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Tuesday, 16 January, 2001, 13:23 GMT
Police act on forced marriages
Asian women
The number of women forced into marriage is rising
The Foreign Office is funding a major project to prevent forced marriages by developing links between police forces in Britain and their counterparts in the Indian sub-continent.

The project is part of a 200,000 programme to tackle forced marriages funded jointly by the Foreign Office and the Home Office.

Strategies are being worked out at a three-day conference in Bradford bringing together representatives from 10 UK police forces, the Pakistani Government, the Foreign Office and community groups.

The conference was opened by the Foreign Office minister, Baroness Scotland, who said it was an important step in reducing the number of forced marriages.
Baroness Scotland
Baroness Scotland: "More must be done"

"Our record in helping victims of forced marriage has improved dramatically and we have had some great success stories.

"But there is still a lot of work to do to build up a network of skilled people, here and overseas, to help the increasing numbers of victims turning to us for help," she said.

The conference, said to be the first of its kind, follows the publication of a Home Office report into forced marriages last year.

It recommended that such marriages be treated like domestic violence or child abuse and called on the police to do more to stop them.

Links

Five police forces in areas across the UK with a large Asian population will be taking part in the three-year project.

One of them is the West Yorkshire police force which has set up a police community liaison group to deal with suspected cases of forced marriages.

Forces in the project
Leicestershire
Lothian and Borders
Metropolitan
West Midlands
West Yorkshire

The area's Assistant Chief Constable, Steve Smith, said they had taken a pioneering attitude when dealing with the issue.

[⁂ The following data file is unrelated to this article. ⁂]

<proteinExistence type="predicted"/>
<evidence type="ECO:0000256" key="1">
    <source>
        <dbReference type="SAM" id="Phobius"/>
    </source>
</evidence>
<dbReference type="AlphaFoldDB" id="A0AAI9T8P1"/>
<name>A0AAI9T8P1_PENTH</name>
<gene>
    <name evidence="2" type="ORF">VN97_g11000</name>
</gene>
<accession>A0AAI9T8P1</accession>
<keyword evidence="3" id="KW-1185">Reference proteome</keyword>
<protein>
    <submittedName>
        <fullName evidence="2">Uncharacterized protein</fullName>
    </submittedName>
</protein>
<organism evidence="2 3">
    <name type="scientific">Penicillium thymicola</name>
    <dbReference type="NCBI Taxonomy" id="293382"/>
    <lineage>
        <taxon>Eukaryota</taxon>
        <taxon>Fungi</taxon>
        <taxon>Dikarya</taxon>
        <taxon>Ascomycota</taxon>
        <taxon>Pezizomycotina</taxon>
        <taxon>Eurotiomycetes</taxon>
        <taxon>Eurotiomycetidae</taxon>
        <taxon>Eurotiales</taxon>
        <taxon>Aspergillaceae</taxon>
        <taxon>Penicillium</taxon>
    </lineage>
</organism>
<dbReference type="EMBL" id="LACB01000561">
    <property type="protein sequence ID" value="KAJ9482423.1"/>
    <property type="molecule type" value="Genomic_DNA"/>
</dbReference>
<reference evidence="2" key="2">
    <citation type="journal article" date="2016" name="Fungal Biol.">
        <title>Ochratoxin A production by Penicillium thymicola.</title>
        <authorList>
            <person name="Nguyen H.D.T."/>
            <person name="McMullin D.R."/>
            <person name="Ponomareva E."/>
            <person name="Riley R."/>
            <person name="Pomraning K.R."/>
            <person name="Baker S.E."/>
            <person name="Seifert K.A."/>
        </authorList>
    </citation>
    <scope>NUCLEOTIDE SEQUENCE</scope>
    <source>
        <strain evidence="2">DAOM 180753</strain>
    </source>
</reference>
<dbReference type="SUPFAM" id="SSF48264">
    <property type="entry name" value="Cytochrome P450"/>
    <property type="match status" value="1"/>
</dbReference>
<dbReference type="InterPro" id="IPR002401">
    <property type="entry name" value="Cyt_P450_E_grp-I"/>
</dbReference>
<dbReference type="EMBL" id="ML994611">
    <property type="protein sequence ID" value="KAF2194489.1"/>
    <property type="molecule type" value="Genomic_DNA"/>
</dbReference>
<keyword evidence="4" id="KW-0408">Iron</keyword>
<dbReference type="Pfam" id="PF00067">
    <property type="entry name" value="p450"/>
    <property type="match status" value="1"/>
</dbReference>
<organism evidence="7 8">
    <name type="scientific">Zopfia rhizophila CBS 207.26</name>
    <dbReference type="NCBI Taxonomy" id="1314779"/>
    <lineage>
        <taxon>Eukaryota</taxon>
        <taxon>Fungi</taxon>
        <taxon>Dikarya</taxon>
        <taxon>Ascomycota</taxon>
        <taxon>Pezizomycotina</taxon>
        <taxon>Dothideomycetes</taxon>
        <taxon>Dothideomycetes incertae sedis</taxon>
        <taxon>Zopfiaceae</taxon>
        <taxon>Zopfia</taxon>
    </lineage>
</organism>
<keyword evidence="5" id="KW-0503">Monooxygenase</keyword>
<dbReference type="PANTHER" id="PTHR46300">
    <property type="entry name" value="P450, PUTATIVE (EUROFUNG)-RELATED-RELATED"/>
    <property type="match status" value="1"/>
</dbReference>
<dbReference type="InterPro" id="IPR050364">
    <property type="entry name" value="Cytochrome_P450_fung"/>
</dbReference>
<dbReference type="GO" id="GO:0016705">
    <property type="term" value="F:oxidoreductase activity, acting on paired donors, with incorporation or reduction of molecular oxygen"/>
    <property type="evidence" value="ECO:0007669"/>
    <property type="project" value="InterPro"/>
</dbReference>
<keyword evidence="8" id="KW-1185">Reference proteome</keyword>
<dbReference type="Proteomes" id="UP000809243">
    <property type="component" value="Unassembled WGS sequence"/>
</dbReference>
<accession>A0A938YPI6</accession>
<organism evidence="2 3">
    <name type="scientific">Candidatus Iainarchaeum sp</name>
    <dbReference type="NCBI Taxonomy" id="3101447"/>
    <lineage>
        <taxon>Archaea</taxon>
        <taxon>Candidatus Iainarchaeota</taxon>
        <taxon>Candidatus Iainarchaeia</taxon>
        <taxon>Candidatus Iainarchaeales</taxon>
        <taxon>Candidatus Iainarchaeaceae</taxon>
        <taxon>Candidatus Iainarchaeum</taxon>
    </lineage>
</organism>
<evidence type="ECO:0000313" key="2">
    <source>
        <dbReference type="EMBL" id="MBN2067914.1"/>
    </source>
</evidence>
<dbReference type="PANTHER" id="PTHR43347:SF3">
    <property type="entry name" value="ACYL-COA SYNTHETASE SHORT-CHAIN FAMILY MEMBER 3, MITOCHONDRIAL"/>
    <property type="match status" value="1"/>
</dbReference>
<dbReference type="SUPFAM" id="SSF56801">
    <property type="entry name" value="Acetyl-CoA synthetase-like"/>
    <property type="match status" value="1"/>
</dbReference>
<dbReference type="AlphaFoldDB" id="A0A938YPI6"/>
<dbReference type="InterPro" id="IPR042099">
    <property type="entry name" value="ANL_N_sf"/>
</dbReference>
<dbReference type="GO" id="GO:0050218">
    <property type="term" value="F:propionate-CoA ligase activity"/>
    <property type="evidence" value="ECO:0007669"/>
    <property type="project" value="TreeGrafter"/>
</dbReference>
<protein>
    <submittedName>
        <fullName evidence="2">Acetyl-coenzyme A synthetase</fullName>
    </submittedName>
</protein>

"We have already established excellent links at home and abroad. There has been a lot of hard work undertaken in West Yorkshire and we now seek to share our experience and learn from others.

"This conference will be a valuable means of increasing the cooperation, sensitivity and understanding needed to tackle problems in connection with forced marriages," he said.

"Time for a re-think"

Hannana Siddiqi, of Southall Black Sisters, one of the community groups invited to attend the conference, said her organisation dealt with around 200 cases of forced marriage per year.

Hannana Siddiqi
Hannana Siddiqi: "Police need to take issue more seriously"
She added that nationally there were thought to be 1,000 cases per year but many went undetected.

Miss Siddiqi believed the procedures of many police forces when dealing with forced marriages were in need of a re-think.

"The British police have not taken the matter seriously, or taken women back home. They often don't know what they can do.

"Abroad local police can't be trusted to help women forced into marriage, they are often corrupt," she said.

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See also:

05 Aug 99 | UK Politics
Forced marriage clampdown welcomed
16 Aug 99 | UK
Forced into wedlock
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